It seems clear that the creation of this community was the result of a lengthy series of transactions, which may have begun in about 1120, involving not only Arnoul but the lord of Vergy (his overlord), Josserand de Brancion, Bishop of Langres, the family of Hugh II, Duke of Burgundy, the cathedral chapter of Langres, and Stephen Harding, abbot of the nearby Cîteaux Abbey.
The first abbess was Elizabeth de Vergy, widow of Humbert de Mailly, lord of Faverney or Fauverney, daughter of Savary de Donzy, Count of Chalon-sur-Saône. She was previously a novice in a Benedictine nunnery, Jully Abbey or Priory, at Jully-les-Nonnains from where the new foundation at Tart was settled. She remained its head for the next 40 years.
Thanks to its support from the upper echelons of society, if not to more popular appeal, the abbey received sufficient endowments to ensure its financial stability through the difficult times to come. Its lands included several vineyards, and the sale of wine was a significant element in the abbey's economy: five hectares of the Vignoble de Bourgogne, others located at Beaune, Chambolle-Musigny, Morey-Saint-Denis, Chézeaux and Vosne-Romanée. Physical labour in the fields and vineyards was regarded as too strenuous for female religious, and the work was undertaken by lay brothers from Cîteaux. These were often in short supply, and the nuns were obliged to hire day-labourers to make up the shortfall.
The abbot of Cîteaux also oversaw the spiritual discipline of the nunnery and was responsible for the appointment of the abbess, who was not elected by the community, as was the practice elsewhere. Tart soon became the head of the female branch of the Cistercians, and was directly responsible for the foundation of many further nunneries in France and more in Spain.
By the end of the 13th century, when the supply of gifts was drying up, the abbey had amassed sufficient wealth, mostly in the form of land, and gained sufficient ability to manage it, to secure their future through the hardships to come, of which there were many: the Hundred Years' War, the Grandes Compagnies and the Écorcheurs, and the epidemics and calamities that these brought with them, lasted more or less right up to the start of the French Wars of Religion.
For the first century of its existence, under the close supervision of the mother house at Cîteaux, Tart Abbey maintained very high standards of devotion and rigour, which assured its predominant position at the head of the women's houses of the Cistercian Order. After that, however, a decline began to set in, brought about partly by deteriorating external conditions - wars, famine, pestilence, economic crisis and so on - but also by the tendency, which affected most if not all medieval women's religious foundations, for wealthy and influential families to use them as secure accommodation for their unmarried and widowed female relatives. Such women were by no means always inclined to the religious life, and their presence in any numbers inevitably affected a community's spiritual practice and discipline for the worse. By the 16th century the abbey was in a state of advanced decadence and moral collapse, which neither bishops nor popes were able to remedy, and was notorious for its worldly life and sexual impropriety.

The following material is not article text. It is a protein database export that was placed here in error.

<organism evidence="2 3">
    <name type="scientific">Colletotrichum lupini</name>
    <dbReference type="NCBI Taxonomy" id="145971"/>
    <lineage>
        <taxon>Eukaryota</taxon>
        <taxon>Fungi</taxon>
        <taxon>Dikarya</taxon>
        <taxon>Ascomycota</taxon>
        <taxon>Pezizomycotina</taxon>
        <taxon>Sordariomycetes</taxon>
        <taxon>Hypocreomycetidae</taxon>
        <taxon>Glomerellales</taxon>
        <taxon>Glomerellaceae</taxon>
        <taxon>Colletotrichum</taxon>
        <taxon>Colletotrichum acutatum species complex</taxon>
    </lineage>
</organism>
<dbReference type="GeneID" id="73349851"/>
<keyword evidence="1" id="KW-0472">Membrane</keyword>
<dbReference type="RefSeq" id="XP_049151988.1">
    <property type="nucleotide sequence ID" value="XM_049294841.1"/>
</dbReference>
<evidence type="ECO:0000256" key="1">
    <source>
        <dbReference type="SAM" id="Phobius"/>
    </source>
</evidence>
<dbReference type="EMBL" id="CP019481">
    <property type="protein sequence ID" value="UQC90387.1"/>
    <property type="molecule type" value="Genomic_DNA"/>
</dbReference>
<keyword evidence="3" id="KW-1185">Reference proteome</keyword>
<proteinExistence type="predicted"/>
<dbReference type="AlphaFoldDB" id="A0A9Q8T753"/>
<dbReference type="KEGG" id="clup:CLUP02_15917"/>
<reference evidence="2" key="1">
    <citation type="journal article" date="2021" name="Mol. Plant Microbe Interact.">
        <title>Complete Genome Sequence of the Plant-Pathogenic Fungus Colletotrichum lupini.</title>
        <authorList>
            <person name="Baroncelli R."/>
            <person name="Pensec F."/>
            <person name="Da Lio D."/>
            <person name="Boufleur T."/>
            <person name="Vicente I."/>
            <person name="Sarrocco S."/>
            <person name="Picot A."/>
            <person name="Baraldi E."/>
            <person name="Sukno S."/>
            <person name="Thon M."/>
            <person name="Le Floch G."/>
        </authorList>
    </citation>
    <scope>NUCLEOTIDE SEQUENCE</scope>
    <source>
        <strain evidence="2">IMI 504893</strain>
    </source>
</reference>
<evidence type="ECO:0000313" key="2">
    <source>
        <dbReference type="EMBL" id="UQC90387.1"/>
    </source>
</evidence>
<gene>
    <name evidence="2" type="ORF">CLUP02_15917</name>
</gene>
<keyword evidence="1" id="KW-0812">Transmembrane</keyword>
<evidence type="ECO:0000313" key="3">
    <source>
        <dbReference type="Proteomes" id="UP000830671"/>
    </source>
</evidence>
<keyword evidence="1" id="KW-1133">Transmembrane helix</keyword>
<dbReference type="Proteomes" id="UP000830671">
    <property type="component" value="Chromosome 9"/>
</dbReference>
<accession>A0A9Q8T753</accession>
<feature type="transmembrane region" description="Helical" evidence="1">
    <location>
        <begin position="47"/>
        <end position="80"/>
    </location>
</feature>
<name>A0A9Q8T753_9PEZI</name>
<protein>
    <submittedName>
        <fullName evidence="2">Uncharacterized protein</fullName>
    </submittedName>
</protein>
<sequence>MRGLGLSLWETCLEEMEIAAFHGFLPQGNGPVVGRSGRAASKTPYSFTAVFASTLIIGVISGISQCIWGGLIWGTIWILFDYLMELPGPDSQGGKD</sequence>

In 1617, however, Jeanne-Françoise de Courcelles de Pourlan (b. 1591), who had been educated as a girl at Tart, returned as abbess, with a strong determination to bring about the required reform. Despite the great resistance of the rest of the community, she found a powerful ally in Sébastien Zamet, Bishop of Langres. Opposition to the reform, inside and outside the nunnery, was so great that there was an attempt on the bishop's life. Eventually they decided that reform was impossible as long as the community remained in the abbey at Tart, and that the only way to bring it about was to transfer the nunnery into Dijon, on the basis that in a town it was far easier to maintain seclusion and the discipline of the spiritual life.
The first few years in Dijon were not comfortable. There were long delays in preparing suitable premises, made longer when in 1636 the troops of Matthias Gallas sacked and burnt the abbey buildings at Tart in the course of of the Thirty Years' War, except for an isolated chapel. This severely reduced the income of the community in Dijon.
After the election of an opponent of the reform, Pierre Nivelle, as abbot of Cîteaux, Jeanne de Pourlan (who had taken the religious name of Jeanne de Saint Joseph) put herself under the jurisdiction of the Bishop of Langres. At the same time she changed the previous system whereby the abbot had directly nominated the abbess to a three-yearly election by the nuns.
The community was dissolved during the French Revolution. The buildings after passing through a number of uses are now a museum of Burgundian life, the Musée Perrin de Puycousin, and the former church is now the Dijon Museum of Sacred Art (Musée d'art sacré de Dijon).